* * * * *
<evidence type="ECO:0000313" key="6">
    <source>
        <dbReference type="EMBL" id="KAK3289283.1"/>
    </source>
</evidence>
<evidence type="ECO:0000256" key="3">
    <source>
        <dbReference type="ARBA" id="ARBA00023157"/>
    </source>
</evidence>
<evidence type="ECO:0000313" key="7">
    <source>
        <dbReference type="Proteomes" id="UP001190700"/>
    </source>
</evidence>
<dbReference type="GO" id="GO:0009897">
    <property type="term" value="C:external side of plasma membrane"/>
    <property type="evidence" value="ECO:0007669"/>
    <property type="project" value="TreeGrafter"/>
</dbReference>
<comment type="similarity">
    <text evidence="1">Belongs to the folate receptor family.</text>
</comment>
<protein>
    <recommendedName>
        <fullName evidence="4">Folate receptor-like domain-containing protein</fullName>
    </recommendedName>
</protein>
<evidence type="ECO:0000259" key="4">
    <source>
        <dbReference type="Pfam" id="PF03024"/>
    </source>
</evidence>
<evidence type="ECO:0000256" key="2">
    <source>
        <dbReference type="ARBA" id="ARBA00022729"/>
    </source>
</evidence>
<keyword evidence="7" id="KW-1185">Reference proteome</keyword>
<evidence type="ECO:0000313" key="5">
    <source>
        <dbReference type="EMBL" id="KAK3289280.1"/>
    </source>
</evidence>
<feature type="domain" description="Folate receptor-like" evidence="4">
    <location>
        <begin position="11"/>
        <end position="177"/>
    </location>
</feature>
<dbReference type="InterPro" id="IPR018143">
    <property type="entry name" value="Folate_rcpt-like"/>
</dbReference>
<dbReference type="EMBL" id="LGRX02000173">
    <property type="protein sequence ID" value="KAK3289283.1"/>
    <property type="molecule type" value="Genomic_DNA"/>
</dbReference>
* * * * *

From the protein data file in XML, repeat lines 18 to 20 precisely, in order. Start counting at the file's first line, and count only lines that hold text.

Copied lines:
    <property type="evidence" value="ECO:0007669"/>
    <property type="project" value="TreeGrafter"/>
</dbReference>